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Aim Research A Critical evaluation of the value of the Rastafari culture in brand Jamaica Research Objectives 1 Define Rastafari,

Tourism, Rastafari Tourism 2 Evaluate whether the Rastarian culture is used in Jamaica Tourism (sources official and unofficial sources) 3 Review academic literatures on branding, Commodification, branding, authenticity and Commodification 4. (Make recommendation to the Jamaican/tourist board) Suggest recommendations and develop Strategies on how industry personnel can capitalize on the Rastafari Culture 5. Review the evolution of Rastafari culture and its and its place within culture tourism (Brand Jamaica) 6. Evaluate how the Rastafari culture contribute to Brand Jamaica (Product Jamaica) Rastafari Culture The Rastafari Culture is based on the Ethiopian ideology that rose in the 1930s. The area of origins for this movement is Jamaica. Initially, it was limited to one country, but then slowly it spread out to a number of other African regions. Most of the followers of this movement term it a way of life. In other words, they believe that this culture offers them with a complete way of life which is to be followed at all times and under all circumstances. The followers or adherents of this culture worship and pray in front of Haile Selassie I who used to be the emperor of Ethiopia. Most of the people consider him 2nd Jesus or the God Father. The people who follow this culture are referred to as Rastas. As expected, this culture or religion has been criticized by the Christians as well as Muslims from all over the world. This particular way of life is most of the times referred to as Rastafarianism. It is to be noted here that most of the followers consider this term to be as a derogation. They also term it to be offensive to their way of life and all the beliefs they have held for long. The core reason for this being the fact that they dislike ism to be used in relation to them. Ism used to be a part of the Babylon Culture so for this reason they do not like if this concept is used in relation to their beliefs and ideologies (Williams, 2000). Rastafari can be divided into two integral parts. The first part of the name i.e. Rasname has been derived from Ras Tafari. As far as the second part i.e. Tafari is concerned, it has been taken from the name of the religions founder, Tafari Makonnen. In Amharic language, the name refers to a person who is feared a lot or who is considered to be a hero. A number of scholars and religious experts have long considered this religion to be based on vague terms and concepts, most of which do not hold any resemblance or basis to the past religions. In addition, a number of Muslim Scholars have also argued that the founder of this religion considered himself to be God. At the same time, a number of scholars and intellectuals have termed this religion as being an offshoot of Christianity. As Christianity had infiltrated at all levels of the Ethiopian and African Cultures, the emperor of the country exploited the limited knowledge and understanding of the locals in order to fulfill his desires for power and control. He was able to convince his followers that he was an incarnation of God the Father or more commonly as the 2nd coming of Jesus onto the realms of earth. Moreover, he is referred to as the selected or chosen king for ruling humanity (Dickerson, 2004).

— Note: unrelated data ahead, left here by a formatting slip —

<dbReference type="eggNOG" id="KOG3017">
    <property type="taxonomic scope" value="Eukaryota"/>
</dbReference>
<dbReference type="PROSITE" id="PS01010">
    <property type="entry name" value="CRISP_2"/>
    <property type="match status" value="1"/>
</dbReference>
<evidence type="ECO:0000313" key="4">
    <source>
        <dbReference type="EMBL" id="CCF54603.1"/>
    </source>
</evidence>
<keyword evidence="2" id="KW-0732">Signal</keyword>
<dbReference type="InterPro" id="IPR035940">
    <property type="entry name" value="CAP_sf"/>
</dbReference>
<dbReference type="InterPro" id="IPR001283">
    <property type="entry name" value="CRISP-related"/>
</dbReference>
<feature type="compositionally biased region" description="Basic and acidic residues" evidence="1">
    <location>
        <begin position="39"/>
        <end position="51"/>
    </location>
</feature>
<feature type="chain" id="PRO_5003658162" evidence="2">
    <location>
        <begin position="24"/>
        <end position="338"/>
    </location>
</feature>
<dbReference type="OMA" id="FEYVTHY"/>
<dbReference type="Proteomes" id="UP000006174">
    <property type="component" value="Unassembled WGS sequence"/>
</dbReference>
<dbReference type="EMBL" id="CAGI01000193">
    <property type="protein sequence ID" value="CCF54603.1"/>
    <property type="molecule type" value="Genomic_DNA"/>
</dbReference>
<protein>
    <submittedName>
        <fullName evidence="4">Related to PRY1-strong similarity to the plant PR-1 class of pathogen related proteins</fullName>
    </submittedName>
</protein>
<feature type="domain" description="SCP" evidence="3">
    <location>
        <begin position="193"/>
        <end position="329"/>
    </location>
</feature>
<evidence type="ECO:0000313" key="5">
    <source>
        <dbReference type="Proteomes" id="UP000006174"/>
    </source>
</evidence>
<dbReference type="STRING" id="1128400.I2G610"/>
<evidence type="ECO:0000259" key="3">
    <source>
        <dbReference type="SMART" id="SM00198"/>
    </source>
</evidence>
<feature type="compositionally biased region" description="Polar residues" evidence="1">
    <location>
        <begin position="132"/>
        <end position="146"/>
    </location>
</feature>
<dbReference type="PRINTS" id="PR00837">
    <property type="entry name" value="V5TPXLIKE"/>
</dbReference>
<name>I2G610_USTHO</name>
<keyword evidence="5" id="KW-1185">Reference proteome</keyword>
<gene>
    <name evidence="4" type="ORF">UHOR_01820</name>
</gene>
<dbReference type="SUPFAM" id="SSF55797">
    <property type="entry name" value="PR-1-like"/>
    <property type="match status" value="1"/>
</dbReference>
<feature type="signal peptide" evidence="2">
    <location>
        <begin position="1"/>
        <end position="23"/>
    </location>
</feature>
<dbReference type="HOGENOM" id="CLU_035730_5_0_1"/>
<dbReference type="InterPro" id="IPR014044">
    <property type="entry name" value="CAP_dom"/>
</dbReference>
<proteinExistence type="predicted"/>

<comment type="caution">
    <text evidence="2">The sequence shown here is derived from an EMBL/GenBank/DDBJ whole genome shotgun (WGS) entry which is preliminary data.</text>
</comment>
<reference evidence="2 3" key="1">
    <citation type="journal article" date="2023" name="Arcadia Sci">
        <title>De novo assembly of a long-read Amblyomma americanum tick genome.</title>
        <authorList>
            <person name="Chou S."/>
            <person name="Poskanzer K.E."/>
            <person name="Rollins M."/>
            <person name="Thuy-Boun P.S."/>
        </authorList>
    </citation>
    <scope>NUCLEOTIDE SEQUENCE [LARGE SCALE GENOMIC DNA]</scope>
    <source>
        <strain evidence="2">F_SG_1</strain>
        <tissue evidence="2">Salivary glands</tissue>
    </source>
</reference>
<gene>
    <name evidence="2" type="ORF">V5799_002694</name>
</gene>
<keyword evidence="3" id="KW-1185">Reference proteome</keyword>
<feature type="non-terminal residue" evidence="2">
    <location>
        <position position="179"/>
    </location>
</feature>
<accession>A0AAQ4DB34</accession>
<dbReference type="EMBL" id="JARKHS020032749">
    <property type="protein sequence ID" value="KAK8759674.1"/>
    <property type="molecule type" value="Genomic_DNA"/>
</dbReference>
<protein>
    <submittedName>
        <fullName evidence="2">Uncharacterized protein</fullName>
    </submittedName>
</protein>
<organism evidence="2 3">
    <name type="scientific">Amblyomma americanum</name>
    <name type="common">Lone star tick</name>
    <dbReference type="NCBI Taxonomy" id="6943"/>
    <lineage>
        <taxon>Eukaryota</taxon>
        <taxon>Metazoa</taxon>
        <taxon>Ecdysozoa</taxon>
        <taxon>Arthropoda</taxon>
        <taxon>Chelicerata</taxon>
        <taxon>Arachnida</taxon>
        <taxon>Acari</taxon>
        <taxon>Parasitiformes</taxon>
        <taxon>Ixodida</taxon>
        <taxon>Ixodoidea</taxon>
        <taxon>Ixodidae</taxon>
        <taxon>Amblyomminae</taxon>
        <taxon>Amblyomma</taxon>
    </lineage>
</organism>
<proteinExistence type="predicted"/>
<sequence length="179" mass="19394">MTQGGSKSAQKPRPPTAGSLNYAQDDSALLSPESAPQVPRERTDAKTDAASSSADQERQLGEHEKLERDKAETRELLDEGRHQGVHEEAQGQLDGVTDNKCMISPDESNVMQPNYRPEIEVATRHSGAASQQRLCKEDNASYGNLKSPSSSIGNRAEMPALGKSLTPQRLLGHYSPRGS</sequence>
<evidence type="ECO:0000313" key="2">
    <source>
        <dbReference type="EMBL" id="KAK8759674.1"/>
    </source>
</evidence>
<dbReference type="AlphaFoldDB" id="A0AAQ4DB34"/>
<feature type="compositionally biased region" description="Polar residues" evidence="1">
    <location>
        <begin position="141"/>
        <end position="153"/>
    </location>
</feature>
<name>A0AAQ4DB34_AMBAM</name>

More recently, the Rastafarian movement symbolizes a religion that perhaps represents an ideological, rather than violent, mode of resistance to European values, beliefs, and institutions. The Rastafari have become a phenomenon throughout the Caribbean and, indeed, throughout the entire worldwide African Diaspora. They are now commonplace to the extent that their dreadlocks (challenging traditional notions of European beauty), their wearing of the Ethiopian colours of red, gold, and green, their influence on reggae music, and their linguistic innovations have easily made them a social force. Those seeking to categorize it have oversimplified their worldview, defined by some as a kind of African Zionism. Rastafari consciousness owes much to the world view that was central to the socio-political movement of Garveyism, which was based on a black theology that overturned the negative valuations attached through colonialism to the word African. As this weeks readings effectively demonstrate, the African consciousness of Rastafari goes deep in the Jamaican and West Indian past, and is an example of the process of continuity and change, of rooted consciousness and startling innovation, that are characteristic of Caribbean history (Mcdavid, 2003). Topic 10: Social Critique and Identity Formation We refuse to be What you wanted us to be We are what we are And thats the way its going to be, if you dont know You can educate I For no equal opportunity Talking bout my freedom People freedom and liberty Yeah weve been trodding on The winepress much too long Rebel, Rebel And weve been taken for granted Much too long Rebel, Rebel (Taken from Bob Marleys Survival Album, 1979) These lyrics symbolizes how music has been used by Caribbean musicians, in this case Bob Marley (1945-1981), as a socio-political weapon of resistance, while, at the same time, providing information or news to local peoples. Marley is perhaps the regions most heralded musical ambassador as he was instrumental in spreading the genre beyond the Caribbean region. He is perhaps one of the worlds most widely acclaimed artists known for his passion for Africa and its peoples and his music routinely promoted messages of upliftment and liberation (whether physical or mental). In 1984, Island Records would release Legend, - a compilation of his greatest hits that has sold over 10 million copies internationally. Reggae music, as has other forms of Caribbean music, represents a potent form of resistance for Caribbean peoples as it is used to speak to issues directly affecting the people. It typically deals with issues that speak to the everyday struggles and realities of the regions most marginalized peoples as lyrics often touch on topics like poverty, politics, racism, violence, and Rastafarianism (McDavid, 2003).